--"How can I be lost if I don't care where I am?"--
Traffic is a flow of different vehicles. Anything in the flow that acts different (slower, faster, not staying in it's lane,...) becomes a hinder to other vehicles on the road. The more difference, the more danger you pose to yourself and other vehicles.
One specific thing I really wonna point out is that if you're as slow (or as fast) as trucks that you end up riding inbetween them. Problem is that your brakingdistance is mayby a fifth in comparision with a fully loaded truck-lorry combination.
So keep an eye on you mirrors and don't hit the brakes if there's one behind you.
Even if you have to pass a traffic light on orange or red (at low speed).
We had a guy severly injured recently. The traffic light went orange, he hits the brakes but didn't see the truck behind. The driver didn't survive the accident and there was not much the truck could have done to avoid the accident. He was riding the correct speed (60 km/h) was standing on his brakepedal... Blocked all wheels for about 15m.
If you are slow, stay away from highways and check your mirrors frequently!!! You are not alone out there.
<font face="" size="2">there was not much the truck could have done to avoid the accident. He was riding the correct speed (60 km/h) was standing on his brakepedal... Blocked all wheels for about 15m.[/B]</font>
I don't agree: if he hit the vehicle in front of him then he was travelling too close.
None of this matters in the third world, though...
Salut from Southern France, the bikers' paradise,
The truck driver got the blame for the fatallity, but I can't say I agree fully with this.
The fact that there were 15m braking marks means that he was riding at least 20m behing the other car. There is a shared responsebility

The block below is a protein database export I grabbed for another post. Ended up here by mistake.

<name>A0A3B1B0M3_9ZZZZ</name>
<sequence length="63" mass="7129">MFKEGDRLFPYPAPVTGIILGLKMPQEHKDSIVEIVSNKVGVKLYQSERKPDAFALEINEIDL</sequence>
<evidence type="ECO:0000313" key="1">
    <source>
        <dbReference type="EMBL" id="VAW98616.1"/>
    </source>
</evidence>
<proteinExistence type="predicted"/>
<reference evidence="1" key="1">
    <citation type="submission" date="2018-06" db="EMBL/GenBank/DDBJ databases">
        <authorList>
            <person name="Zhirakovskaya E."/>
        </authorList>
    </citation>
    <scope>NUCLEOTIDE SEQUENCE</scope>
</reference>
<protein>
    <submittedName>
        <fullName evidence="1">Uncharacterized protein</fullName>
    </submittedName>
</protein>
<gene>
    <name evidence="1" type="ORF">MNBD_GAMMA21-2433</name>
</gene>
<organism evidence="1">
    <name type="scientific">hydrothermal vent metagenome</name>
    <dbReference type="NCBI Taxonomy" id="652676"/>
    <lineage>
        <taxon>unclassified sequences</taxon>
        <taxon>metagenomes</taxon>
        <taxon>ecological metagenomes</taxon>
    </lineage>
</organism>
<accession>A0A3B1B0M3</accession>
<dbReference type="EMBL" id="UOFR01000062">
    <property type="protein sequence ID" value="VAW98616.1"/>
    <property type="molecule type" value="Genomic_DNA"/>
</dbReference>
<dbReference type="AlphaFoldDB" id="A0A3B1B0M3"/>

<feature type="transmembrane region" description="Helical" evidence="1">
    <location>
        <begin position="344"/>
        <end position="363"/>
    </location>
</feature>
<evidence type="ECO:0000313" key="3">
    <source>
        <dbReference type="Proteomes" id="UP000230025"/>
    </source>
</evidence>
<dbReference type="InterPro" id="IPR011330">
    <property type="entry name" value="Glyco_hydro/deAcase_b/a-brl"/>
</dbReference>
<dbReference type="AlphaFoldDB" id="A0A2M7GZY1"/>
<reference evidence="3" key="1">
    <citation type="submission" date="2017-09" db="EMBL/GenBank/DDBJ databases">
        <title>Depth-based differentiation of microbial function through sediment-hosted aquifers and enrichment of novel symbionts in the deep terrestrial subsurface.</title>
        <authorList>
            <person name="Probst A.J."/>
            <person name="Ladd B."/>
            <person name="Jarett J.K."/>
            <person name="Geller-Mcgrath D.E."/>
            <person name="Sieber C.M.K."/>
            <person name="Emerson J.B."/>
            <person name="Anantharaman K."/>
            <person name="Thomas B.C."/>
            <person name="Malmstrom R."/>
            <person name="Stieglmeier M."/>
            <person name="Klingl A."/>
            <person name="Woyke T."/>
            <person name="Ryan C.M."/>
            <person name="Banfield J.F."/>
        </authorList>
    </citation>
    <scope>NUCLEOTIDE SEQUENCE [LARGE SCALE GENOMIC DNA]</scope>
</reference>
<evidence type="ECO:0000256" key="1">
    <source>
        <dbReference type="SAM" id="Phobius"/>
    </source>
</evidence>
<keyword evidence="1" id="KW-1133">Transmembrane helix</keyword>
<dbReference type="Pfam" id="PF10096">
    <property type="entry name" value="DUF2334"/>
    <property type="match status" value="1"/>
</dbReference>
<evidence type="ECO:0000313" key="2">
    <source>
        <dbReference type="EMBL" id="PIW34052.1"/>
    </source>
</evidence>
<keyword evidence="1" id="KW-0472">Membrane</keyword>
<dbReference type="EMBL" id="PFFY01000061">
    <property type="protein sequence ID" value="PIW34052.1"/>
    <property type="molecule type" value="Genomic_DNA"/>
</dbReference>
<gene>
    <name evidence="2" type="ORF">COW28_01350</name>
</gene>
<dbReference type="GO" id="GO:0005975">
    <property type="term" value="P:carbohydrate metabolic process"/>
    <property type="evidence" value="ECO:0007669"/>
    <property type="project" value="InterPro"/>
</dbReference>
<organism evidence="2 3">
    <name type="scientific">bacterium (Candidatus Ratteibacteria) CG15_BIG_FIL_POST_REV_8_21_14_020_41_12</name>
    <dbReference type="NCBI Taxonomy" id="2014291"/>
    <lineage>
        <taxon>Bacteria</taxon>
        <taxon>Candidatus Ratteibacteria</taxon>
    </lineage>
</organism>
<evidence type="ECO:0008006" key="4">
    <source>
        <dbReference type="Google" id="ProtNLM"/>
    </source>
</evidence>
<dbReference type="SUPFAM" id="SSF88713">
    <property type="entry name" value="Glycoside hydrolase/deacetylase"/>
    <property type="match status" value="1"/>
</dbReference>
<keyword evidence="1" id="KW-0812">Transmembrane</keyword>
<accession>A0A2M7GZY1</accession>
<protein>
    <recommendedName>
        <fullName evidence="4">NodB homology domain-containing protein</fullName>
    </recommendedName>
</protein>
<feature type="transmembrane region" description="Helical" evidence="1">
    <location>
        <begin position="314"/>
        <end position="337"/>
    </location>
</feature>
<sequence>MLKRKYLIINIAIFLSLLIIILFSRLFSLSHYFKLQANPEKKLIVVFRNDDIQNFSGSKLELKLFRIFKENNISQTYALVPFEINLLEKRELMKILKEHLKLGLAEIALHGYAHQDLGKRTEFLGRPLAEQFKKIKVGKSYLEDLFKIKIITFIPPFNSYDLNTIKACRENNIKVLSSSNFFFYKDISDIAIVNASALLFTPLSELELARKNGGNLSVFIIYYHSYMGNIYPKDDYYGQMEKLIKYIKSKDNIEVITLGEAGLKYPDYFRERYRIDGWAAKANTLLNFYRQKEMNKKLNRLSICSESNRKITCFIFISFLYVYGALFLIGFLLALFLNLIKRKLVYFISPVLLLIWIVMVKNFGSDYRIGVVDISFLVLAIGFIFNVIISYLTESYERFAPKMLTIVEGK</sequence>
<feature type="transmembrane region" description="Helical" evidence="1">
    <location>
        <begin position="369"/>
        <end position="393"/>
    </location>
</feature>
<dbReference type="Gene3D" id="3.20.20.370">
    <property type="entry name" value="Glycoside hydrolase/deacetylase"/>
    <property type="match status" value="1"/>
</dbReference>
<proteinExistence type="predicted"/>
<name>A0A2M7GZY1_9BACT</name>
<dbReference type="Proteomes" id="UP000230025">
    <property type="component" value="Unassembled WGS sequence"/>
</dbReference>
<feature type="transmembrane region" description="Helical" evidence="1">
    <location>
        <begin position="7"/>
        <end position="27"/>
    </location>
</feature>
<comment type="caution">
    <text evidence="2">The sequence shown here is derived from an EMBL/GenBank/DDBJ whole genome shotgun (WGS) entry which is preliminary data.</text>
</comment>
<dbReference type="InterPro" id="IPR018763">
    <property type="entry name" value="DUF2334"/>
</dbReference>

Speaking out of experience.
You can try to keep your distance and correct speed. And everyone should do so. But the problem is that some get in between you and wathever is in front of you.
Guess you know what the situation is on the French 'nationals' with cars getting inbetween every truck even if there is no place at all.
Was a nightmare crossing France while riding up from Spain to Belgium after our trip in Spain.
Personally it is my main concern, when I riding with 30+ tons behind me, how I can safely stop when a car sqeezes inbetween me and the truck in front off me. Or on some trafficpoints simply how to go with the traffic at least in some way, without getting cut off all the time, and still making sure that I can stop in time.
If a small car hits the brakes flat out doing lets say 50k's per hour the truck, riding 20m behind (wich is almost twice his own length) will barely be able to come to a full stop in time.
By the way: you are (in Belgium) only, and only, allowed to cross an orange light if you can't stop safely. And hitting the brakes in front of a heavy truck for a light tat just turned orange is, in my eyes, not safe nor smart.
If you are in the traffic you are surrounded by others and you have to keep that in mind and act consequently.
I find people who don't quite stupid.
Now that summer is here, get On the Road! Take 30% off the Achievable Dream - On the Road! 2-DVD set until August 31 only.
Our veteran travellers share their tips (and great stories) for staying healthy, happy and secure on your motorcycle adventure.
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Horizons Unlimited is not a big multi-national company, just two people who love motorcycle travel and have grown what started as a hobby in 1997 into a full time job (usually 8-10 hours per day and 7 days a week) and a labour of love. To keep it going and a roof over our heads, we run events (22 this year!); we sell inspirational and informative DVDs; we have a few selected advertisers; and we make a small amount from memberships.